Help for the undecided voter, maybe...
By Dian Vujovich
I’m not one of those three people who haven’t made up their minds about which candidate to vote for for president. I’ve known for months and haven’t been swayed one way or the other by the ads or out-right lies I’ve heard from the other guy’s team about my choice. My friend Steve , however, is still undecided.
We got into it pretty good the other day with me not understanding how someone could not have made a choice by now with only days to go before the election.
That said, Steve is the kind of guy who likes to investigate and review all sorts of economic and social data before deciding pretty much everything from which funds to invest in, art to purchase, cars to drive– and I’m guessing here— even which wine to drink. If we were married he’d have been dead long ago.
Fortunately, we are not.
Steve is also a registered Independent voter and hasn’t cared much for all the grief he’s gotten about being both undecided and Independent. Oh well. too bad, but really the election is hours away so get over it and decide already is what I say.
Nonetheless, respecting our differences is paramount in friendships and basically everything else in life. So, being the great friend of his that I am, when I ran across a piece from The Motley Fool website titled “The Best Presidents for the Economy”, I couldn’t help think that this was the kind of historic data he might find useful as he carefully ponders god knows what else before making his decision.
Morgan Housel authored the piece and in it reviews five “economic variables” of past presidents beginning with data from 1900 when Teddy Roosevelt was president to Barack Obama. The variables include the stock market performances, corporate profits, real GDP per capita, inflation and unemployment rates.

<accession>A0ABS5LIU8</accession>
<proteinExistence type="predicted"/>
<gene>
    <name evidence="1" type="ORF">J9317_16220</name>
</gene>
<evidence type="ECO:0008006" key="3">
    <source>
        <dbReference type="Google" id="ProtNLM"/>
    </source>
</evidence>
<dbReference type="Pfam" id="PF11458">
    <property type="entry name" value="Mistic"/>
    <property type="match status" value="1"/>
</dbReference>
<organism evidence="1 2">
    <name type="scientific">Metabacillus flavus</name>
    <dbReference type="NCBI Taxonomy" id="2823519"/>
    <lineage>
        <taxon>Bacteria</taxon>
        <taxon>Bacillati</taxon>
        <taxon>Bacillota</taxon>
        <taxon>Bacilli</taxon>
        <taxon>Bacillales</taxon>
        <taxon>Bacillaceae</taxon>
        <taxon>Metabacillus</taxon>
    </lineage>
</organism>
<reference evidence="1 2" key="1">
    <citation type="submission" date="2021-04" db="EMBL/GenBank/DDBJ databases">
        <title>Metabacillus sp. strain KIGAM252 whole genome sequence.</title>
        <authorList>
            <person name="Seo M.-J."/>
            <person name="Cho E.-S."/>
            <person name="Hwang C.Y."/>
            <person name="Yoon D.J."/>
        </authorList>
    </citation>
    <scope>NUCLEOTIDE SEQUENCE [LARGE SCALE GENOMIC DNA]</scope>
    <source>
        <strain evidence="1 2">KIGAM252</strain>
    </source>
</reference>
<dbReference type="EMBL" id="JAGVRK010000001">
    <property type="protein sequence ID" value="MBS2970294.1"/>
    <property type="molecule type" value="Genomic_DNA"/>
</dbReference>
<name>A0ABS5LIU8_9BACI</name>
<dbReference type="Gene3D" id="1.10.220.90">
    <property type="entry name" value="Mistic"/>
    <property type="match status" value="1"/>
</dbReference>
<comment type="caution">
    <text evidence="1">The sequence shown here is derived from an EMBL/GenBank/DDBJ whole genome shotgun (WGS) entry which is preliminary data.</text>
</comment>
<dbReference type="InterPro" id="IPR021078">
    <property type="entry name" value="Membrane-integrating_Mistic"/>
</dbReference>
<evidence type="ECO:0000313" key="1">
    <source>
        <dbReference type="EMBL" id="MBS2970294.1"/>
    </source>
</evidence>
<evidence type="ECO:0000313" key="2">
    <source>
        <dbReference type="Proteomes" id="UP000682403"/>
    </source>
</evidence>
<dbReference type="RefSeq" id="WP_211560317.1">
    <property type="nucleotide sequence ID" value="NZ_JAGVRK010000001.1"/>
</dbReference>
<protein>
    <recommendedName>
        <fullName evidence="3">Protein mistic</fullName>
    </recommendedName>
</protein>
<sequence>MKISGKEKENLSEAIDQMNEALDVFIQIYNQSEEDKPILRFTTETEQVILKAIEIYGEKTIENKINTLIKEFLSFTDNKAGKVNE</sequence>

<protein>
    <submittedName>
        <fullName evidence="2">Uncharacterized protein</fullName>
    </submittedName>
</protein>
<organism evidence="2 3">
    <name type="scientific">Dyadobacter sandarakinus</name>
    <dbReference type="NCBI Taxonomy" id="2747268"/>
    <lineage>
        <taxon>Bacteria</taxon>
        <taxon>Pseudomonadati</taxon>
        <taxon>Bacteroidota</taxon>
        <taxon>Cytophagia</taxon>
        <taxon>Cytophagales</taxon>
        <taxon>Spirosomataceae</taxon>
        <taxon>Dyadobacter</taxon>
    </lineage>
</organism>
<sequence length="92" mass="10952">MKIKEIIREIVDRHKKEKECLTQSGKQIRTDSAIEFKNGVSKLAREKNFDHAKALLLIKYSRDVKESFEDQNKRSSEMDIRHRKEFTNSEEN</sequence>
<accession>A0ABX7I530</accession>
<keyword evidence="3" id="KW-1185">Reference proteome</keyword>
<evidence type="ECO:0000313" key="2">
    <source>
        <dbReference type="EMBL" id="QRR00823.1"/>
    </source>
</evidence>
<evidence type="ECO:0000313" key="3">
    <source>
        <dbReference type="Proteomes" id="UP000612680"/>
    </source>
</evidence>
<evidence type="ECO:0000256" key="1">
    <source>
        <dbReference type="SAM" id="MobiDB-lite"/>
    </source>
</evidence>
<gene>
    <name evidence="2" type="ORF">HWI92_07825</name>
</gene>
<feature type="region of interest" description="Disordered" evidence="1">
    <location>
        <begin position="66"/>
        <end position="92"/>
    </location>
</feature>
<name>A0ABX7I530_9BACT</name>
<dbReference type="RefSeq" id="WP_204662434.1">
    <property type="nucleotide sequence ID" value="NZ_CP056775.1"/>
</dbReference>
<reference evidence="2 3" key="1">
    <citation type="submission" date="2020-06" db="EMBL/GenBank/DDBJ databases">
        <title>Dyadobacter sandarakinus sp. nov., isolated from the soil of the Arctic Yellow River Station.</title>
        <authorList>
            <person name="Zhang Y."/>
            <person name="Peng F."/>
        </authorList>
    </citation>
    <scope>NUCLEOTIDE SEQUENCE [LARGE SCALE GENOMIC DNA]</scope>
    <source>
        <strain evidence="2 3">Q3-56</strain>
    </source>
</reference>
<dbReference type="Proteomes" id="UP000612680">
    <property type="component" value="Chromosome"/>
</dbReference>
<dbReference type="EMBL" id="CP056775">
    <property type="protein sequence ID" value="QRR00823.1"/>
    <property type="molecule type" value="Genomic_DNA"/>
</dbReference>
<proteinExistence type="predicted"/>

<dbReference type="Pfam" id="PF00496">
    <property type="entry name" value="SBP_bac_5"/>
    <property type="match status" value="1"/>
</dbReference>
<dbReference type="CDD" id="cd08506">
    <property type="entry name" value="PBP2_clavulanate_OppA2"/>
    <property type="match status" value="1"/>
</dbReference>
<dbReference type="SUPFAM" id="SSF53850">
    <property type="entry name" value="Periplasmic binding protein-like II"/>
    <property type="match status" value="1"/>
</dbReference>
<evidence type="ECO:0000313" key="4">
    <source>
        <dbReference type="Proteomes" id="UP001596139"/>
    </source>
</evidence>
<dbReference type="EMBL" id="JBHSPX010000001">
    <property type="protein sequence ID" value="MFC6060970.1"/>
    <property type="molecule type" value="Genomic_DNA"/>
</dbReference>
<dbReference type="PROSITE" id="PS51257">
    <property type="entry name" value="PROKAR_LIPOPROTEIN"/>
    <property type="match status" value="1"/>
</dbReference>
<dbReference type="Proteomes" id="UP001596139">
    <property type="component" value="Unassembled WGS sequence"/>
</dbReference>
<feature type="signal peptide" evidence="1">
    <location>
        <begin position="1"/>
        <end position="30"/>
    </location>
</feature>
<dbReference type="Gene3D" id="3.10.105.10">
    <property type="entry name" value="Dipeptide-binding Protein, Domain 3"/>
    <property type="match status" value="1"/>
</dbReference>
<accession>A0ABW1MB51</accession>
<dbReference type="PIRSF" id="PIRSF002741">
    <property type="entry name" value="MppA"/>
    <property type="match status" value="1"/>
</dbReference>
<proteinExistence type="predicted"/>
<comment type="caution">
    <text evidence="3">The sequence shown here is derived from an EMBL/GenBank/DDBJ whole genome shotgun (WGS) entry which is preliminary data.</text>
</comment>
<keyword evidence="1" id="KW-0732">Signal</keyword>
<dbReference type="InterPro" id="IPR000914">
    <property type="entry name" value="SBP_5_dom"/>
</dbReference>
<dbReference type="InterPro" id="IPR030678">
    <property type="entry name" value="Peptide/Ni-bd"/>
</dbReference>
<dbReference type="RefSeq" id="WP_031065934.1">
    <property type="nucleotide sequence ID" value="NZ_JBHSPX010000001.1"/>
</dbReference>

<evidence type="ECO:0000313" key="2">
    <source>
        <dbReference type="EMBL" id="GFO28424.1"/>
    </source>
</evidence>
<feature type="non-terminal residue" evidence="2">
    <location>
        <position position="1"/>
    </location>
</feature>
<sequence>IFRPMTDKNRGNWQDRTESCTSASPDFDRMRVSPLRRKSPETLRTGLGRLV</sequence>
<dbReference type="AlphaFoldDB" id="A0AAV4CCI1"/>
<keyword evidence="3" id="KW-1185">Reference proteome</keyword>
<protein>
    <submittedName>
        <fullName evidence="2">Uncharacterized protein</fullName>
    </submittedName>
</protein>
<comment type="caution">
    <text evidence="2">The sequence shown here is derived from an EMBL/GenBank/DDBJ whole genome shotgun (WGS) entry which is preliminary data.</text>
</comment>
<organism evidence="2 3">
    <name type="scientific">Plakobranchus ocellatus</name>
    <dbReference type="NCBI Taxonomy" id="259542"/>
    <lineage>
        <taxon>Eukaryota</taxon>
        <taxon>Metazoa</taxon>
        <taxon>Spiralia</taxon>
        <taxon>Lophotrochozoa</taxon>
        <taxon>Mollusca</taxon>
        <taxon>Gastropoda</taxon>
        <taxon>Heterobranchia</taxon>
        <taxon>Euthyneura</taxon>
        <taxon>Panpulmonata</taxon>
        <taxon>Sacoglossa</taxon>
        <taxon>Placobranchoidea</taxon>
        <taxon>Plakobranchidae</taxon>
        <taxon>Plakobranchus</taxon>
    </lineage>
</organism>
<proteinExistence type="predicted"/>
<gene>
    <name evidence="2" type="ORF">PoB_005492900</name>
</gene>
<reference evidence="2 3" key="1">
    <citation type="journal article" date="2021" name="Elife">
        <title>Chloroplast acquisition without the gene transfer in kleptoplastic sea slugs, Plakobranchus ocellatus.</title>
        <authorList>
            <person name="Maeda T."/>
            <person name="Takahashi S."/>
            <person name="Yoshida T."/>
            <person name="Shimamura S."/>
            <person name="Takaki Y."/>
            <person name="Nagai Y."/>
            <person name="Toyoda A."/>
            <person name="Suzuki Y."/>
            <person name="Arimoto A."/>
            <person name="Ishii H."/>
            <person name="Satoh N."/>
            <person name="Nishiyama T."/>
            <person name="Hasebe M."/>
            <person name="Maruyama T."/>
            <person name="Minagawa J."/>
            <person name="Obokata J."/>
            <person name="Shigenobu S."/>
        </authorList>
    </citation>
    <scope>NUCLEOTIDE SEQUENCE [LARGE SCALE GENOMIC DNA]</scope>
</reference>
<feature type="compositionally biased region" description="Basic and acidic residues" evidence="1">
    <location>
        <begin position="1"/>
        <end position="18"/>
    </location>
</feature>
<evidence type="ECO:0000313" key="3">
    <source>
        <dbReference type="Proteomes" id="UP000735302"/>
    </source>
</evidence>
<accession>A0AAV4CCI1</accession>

Here is some of what Housel’s research showed:
•.Stock market performance. The listing was calculated based upon the inflation-adjusted, dividend-adjusted performance of the S&P 500. According to the story, the three presidents with the highest average annual real total stock market return were Coolidge, 29.1 percent; Ford, 16.7 percent; and Harding, 16.1 percent.
The three with the lowest average annual real total stock market returns are G.W. Bush, -6.6 percent; Nixon, -7.6 percent and Hoover, -19.3 percent.
Obama’s return of 15.2 percent was fourth best in this listing of 19 presidents.
• Corporate profits. From the story: ” A word here: Corporate profits were incredibly depressed from the financial crisis in January 2009, when President Obama entered office. That low starting point makes growth through today look massive. If, instead of January 2009, you use January 2008 profit levels as a starting base, average annual corporate profit growth under President Obama is 6.8%.”
The three presidents showing the highest average annual real corporate profit growth are Obama, at 77.9 percent, Harding, 17.7 percent and Clinton, 9.2 percent.
The three with the lowest corporate profit growth were G.H.W. Bush at -9.5 percent, his son G.W.Bush, -17.5 percent and Hoover, -21.3 percent.
To see the full listings on these two topics and those regarding the average annual real GDP growth per capita, the average annual change in Consumer Price Index, and the change in the unemployment rate during each presidency visit:
Hope this helps all the undecideds and the Steve’s make up their minds.
And whatever they—or you—decide, MAKE SURE TO VOTE.
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